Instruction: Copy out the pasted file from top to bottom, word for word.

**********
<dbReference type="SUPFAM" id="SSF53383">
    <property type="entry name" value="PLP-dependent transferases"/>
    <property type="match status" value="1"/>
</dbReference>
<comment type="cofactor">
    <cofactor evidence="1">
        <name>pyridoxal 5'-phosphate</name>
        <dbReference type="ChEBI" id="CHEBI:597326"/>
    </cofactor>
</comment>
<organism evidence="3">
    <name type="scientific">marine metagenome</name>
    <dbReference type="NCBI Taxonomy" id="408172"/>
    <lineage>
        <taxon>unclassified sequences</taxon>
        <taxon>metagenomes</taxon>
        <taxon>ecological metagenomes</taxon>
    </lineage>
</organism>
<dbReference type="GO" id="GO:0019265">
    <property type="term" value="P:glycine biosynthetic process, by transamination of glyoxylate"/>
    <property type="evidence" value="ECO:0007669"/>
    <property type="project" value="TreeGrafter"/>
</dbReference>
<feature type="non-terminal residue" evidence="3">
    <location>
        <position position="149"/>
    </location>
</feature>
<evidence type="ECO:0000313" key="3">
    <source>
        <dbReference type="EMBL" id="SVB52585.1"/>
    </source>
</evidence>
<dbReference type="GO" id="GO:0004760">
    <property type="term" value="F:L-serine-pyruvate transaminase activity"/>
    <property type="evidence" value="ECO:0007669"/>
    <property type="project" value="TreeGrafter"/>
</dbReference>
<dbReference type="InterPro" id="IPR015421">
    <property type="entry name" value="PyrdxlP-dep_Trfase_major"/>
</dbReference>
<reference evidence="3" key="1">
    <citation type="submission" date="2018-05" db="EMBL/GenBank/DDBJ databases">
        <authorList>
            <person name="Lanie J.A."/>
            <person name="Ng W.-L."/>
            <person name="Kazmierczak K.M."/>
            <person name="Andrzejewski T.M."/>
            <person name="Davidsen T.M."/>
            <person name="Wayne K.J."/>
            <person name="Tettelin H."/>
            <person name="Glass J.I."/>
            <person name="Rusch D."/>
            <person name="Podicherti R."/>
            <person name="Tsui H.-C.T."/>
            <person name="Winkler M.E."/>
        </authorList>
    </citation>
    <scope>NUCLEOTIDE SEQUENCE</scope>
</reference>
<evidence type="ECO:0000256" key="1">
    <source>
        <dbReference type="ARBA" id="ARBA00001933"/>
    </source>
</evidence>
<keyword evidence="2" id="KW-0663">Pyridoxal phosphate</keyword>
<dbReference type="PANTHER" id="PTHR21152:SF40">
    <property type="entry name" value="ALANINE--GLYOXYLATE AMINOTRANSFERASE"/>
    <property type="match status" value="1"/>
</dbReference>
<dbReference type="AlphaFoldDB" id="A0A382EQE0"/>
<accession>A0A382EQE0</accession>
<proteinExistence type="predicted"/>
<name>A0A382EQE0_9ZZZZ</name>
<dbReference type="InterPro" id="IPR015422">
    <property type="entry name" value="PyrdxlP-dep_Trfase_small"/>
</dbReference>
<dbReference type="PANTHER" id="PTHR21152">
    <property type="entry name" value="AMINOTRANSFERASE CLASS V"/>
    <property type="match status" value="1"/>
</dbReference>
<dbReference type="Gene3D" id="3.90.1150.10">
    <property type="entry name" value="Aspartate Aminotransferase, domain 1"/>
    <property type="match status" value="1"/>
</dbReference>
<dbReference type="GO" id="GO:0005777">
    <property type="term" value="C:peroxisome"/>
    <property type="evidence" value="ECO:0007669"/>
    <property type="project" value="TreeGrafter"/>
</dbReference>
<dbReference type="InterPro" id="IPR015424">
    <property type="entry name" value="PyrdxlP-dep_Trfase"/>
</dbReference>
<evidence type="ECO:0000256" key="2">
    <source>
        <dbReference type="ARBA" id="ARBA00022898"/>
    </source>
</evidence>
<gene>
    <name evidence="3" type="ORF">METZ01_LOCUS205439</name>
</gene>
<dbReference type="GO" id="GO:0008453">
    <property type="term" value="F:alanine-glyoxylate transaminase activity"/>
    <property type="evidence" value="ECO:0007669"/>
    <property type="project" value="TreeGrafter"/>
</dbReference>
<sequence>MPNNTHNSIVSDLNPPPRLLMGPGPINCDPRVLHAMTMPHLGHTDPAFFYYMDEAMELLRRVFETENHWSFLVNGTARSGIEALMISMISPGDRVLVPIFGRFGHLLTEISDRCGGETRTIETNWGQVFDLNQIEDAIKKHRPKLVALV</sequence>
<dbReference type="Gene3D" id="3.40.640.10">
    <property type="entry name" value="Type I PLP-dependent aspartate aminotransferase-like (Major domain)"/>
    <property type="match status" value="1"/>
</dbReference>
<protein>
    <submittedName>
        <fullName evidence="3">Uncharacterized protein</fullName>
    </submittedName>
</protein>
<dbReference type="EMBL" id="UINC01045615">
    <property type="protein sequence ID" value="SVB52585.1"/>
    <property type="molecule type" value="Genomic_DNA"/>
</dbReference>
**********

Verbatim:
<dbReference type="SUPFAM" id="SSF53383">
    <property type="entry name" value="PLP-dependent transferases"/>
    <property type="match status" value="1"/>
</dbReference>
<comment type="cofactor">
    <cofactor evidence="1">
        <name>pyridoxal 5'-phosphate</name>
        <dbReference type="ChEBI" id="CHEBI:597326"/>
    </cofactor>
</comment>
<organism evidence="3">
    <name type="scientific">marine metagenome</name>
    <dbReference type="NCBI Taxonomy" id="408172"/>
    <lineage>
        <taxon>unclassified sequences</taxon>
        <taxon>metagenomes</taxon>
        <taxon>ecological metagenomes</taxon>
    </lineage>
</organism>
<dbReference type="GO" id="GO:0019265">
    <property type="term" value="P:glycine biosynthetic process, by transamination of glyoxylate"/>
    <property type="evidence" value="ECO:0007669"/>
    <property type="project" value="TreeGrafter"/>
</dbReference>
<feature type="non-terminal residue" evidence="3">
    <location>
        <position position="149"/>
    </location>
</feature>
<evidence type="ECO:0000313" key="3">
    <source>
        <dbReference type="EMBL" id="SVB52585.1"/>
    </source>
</evidence>
<dbReference type="GO" id="GO:0004760">
    <property type="term" value="F:L-serine-pyruvate transaminase activity"/>
    <property type="evidence" value="ECO:0007669"/>
    <property type="project" value="TreeGrafter"/>
</dbReference>
<dbReference type="InterPro" id="IPR015421">
    <property type="entry name" value="PyrdxlP-dep_Trfase_major"/>
</dbReference>
<reference evidence="3" key="1">
    <citation type="submission" date="2018-05" db="EMBL/GenBank/DDBJ databases">
        <authorList>
            <person name="Lanie J.A."/>
            <person name="Ng W.-L."/>
            <person name="Kazmierczak K.M."/>
            <person name="Andrzejewski T.M."/>
            <person name="Davidsen T.M."/>
            <person name="Wayne K.J."/>
            <person name="Tettelin H."/>
            <person name="Glass J.I."/>
            <person name="Rusch D."/>
            <person name="Podicherti R."/>
            <person name="Tsui H.-C.T."/>
            <person name="Winkler M.E."/>
        </authorList>
    </citation>
    <scope>NUCLEOTIDE SEQUENCE</scope>
</reference>
<evidence type="ECO:0000256" key="1">
    <source>
        <dbReference type="ARBA" id="ARBA00001933"/>
    </source>
</evidence>
<keyword evidence="2" id="KW-0663">Pyridoxal phosphate</keyword>
<dbReference type="PANTHER" id="PTHR21152:SF40">
    <property type="entry name" value="ALANINE--GLYOXYLATE AMINOTRANSFERASE"/>
    <property type="match status" value="1"/>
</dbReference>
<dbReference type="AlphaFoldDB" id="A0A382EQE0"/>
<accession>A0A382EQE0</accession>
<proteinExistence type="predicted"/>
<name>A0A382EQE0_9ZZZZ</name>
<dbReference type="InterPro" id="IPR015422">
    <property type="entry name" value="PyrdxlP-dep_Trfase_small"/>
</dbReference>
<dbReference type="PANTHER" id="PTHR21152">
    <property type="entry name" value="AMINOTRANSFERASE CLASS V"/>
    <property type="match status" value="1"/>
</dbReference>
<dbReference type="Gene3D" id="3.90.1150.10">
    <property type="entry name" value="Aspartate Aminotransferase, domain 1"/>
    <property type="match status" value="1"/>
</dbReference>
<dbReference type="GO" id="GO:0005777">
    <property type="term" value="C:peroxisome"/>
    <property type="evidence" value="ECO:0007669"/>
    <property type="project" value="TreeGrafter"/>
</dbReference>
<dbReference type="InterPro" id="IPR015424">
    <property type="entry name" value="PyrdxlP-dep_Trfase"/>
</dbReference>
<evidence type="ECO:0000256" key="2">
    <source>
        <dbReference type="ARBA" id="ARBA00022898"/>
    </source>
</evidence>
<gene>
    <name evidence="3" type="ORF">METZ01_LOCUS205439</name>
</gene>
<dbReference type="GO" id="GO:0008453">
    <property type="term" value="F:alanine-glyoxylate transaminase activity"/>
    <property type="evidence" value="ECO:0007669"/>
    <property type="project" value="TreeGrafter"/>
</dbReference>
<sequence>MPNNTHNSIVSDLNPPPRLLMGPGPINCDPRVLHAMTMPHLGHTDPAFFYYMDEAMELLRRVFETENHWSFLVNGTARSGIEALMISMISPGDRVLVPIFGRFGHLLTEISDRCGGETRTIETNWGQVFDLNQIEDAIKKHRPKLVALV</sequence>
<dbReference type="Gene3D" id="3.40.640.10">
    <property type="entry name" value="Type I PLP-dependent aspartate aminotransferase-like (Major domain)"/>
    <property type="match status" value="1"/>
</dbReference>
<protein>
    <submittedName>
        <fullName evidence="3">Uncharacterized protein</fullName>
    </submittedName>
</protein>
<dbReference type="EMBL" id="UINC01045615">
    <property type="protein sequence ID" value="SVB52585.1"/>
    <property type="molecule type" value="Genomic_DNA"/>
</dbReference>